Is patient-centricity falling at the last hurdle?

Posted on Jun 22, 2017


Comms & campaigns

Two-thirds of people don’t trust evidence from medical research.

This is the stark warning in a new study by The Academy of Medical Sciences, which reveals that when it comes to the decision to take or refuse a medicine, only one-third of people trust evidence derived from medical research, while 65% trust the experiences of friends or family members.

Is this a symptom of the ultimate lack of patient-centricity?

Patient confidence

Pharma products can now be designed with the patient in mind; we excel at marketing to and educating healthcare professionals on the benefits, risks and lifestyle impact of everything they prescribe; but once that prescription is written, the patient is largely on their own.

They arrive home with their box containing their medicine and a patient information leaflet. They open it up to see what this new drug will do to their bodies, and what are they faced with? Not a long list of potential benefits and statistics about how many patients have already seen significant improvements in their symptoms from taking this medicine. Instead, they find a hard to read, arguably impossible to interpret, list of risks and warnings and instructions of what not to do.

The patient information leaflet is, of course, heavily regulated for legal reasons, but the outcome is a document so potentially daunting that many will not even read it until there is a problem, while others see the length of the list of potential side effects and decide there and then not to embark on the treatment course. 

No wonder then, that up to 75% of patients don’t take their medicine as prescribed. Evidence from a recently published study suggests that negative beliefs about medicines are more significantly associated with adherence than external barriers to getting medicines. And of course, poor compliance will not only diminish the effectiveness of medicines, but can also, somewhat ironically, increase the rate of adverse events. An ill-informed patient who is half-hearted about taking their medicine through indecisiveness or fear is potentially more likely to have a bad experience than if they committed fully to their treatment plan. But with twice as many study participants stating they would trust the experience of friends and family members than evidence from medical research, how can the medical profession help patients feel confident in their treatment?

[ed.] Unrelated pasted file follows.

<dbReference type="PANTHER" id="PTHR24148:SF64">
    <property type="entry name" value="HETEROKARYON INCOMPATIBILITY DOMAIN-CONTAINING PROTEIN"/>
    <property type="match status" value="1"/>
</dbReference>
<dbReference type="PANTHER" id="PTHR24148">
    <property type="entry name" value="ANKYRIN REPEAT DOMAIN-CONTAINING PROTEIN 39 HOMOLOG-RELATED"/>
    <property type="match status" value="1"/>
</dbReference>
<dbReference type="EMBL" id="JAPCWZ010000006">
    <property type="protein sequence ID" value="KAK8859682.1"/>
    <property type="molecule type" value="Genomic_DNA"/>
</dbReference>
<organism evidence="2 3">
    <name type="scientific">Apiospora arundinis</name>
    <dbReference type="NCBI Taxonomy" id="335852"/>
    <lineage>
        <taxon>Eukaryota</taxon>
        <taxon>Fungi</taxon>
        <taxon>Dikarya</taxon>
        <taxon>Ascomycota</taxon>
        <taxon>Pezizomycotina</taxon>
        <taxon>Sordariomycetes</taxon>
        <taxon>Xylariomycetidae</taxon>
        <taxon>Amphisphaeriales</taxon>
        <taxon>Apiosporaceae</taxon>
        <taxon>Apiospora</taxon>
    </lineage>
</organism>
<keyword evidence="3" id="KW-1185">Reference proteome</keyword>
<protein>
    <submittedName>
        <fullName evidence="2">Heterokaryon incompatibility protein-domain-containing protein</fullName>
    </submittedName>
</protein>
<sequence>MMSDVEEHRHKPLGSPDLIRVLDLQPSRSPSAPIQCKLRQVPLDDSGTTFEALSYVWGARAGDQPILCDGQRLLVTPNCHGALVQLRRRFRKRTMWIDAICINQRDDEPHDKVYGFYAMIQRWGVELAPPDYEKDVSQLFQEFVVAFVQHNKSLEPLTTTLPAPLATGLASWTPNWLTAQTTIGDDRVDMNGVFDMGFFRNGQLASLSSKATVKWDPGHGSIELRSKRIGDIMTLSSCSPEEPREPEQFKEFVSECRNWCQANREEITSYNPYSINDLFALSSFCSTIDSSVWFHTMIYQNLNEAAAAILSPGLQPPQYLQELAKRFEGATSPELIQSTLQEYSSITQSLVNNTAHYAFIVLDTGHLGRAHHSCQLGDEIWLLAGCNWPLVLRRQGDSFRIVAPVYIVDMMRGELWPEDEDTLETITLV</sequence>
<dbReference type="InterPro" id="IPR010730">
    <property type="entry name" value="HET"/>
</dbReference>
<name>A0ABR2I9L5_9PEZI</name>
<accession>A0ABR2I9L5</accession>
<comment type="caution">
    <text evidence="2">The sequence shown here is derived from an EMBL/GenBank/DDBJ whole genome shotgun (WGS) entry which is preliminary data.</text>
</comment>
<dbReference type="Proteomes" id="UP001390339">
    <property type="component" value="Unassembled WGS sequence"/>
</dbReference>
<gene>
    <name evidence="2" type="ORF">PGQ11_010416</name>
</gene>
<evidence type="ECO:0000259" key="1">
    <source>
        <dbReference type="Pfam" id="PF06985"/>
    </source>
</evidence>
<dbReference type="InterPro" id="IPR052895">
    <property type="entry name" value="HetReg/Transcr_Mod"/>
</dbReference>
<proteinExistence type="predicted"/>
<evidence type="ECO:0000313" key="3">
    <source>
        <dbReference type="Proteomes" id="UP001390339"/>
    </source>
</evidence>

"With twice as many study participants stating they would trust the experience of friends and family members than evidence from medical research, how can the medical profession help patients feel confident in their treatment?"

Path to improvement

Based on the findings of the study, the Academy of Medical Sciences is calling for a number of improvements in the way scientific evidence is communicated:

  • Scientific evidence to be presented in a clear, accessible and usable way
  • Patient information leaflets to be improved to include a balanced and easily understandable appraisal of medicines
  • NHS Choices to be developed as a ‘go-to’ repository of clear, accurate, up-to-date and evidence-based information
  • Traffic-light system for press releases indicating how likely the research is to improve clinical practice in the near future and the robustness of the research
  • Codes of practice to be developed to enable all parties involved in the generation and communication of evidence to convey accessible, accurate and balanced information to the public

But these things will all take time to implement, if they happen at all. 

So what can be done to bridge this gap in the meantime? 

Speaking on BBC Radio 4’s Today programme, Professor Sir John Tooke, who led the study, noted the lack of balance in patient information leaflets between the presentation of benefits versus risks, and acknowledged the difficulty in understanding and lack of relevance of statistics associated with medical evidence. Speaking of ways to complement patient information leaflets, he spoke of the benefits of infographics and quotes from patients, and also noted that scientific information synthesised in ways that make it accessible would be of benefit not only to patients, but also to some health professionals. 

Three things medical communicators can start doing now to maintain patient-centricity once the consultation is over:

  • Create patient-friendly materials that prescribers can use to show patients the benefits of their medication and put the risks in context
  • Use infographics to convey ‘dry’ information such as statistics in an intelligible and tangible way
  • Keep the patient in mind in all of your prescriber-focused materials, to give healthcare professionals the information they need to have meaningful, empathetic conversations with patients

Creating marketing and educational materials that reflect the patient experience has always been good practice across medcomms, and these new findings underpin why patient-centricity that continues once the patient leaves the consulting room is essential, not just ‘nice to have’. Clear, ongoing communications with patients needs to be a new priority in healthcare.

Download: Why pharma needs an emotional reboot

Patient centricity revisited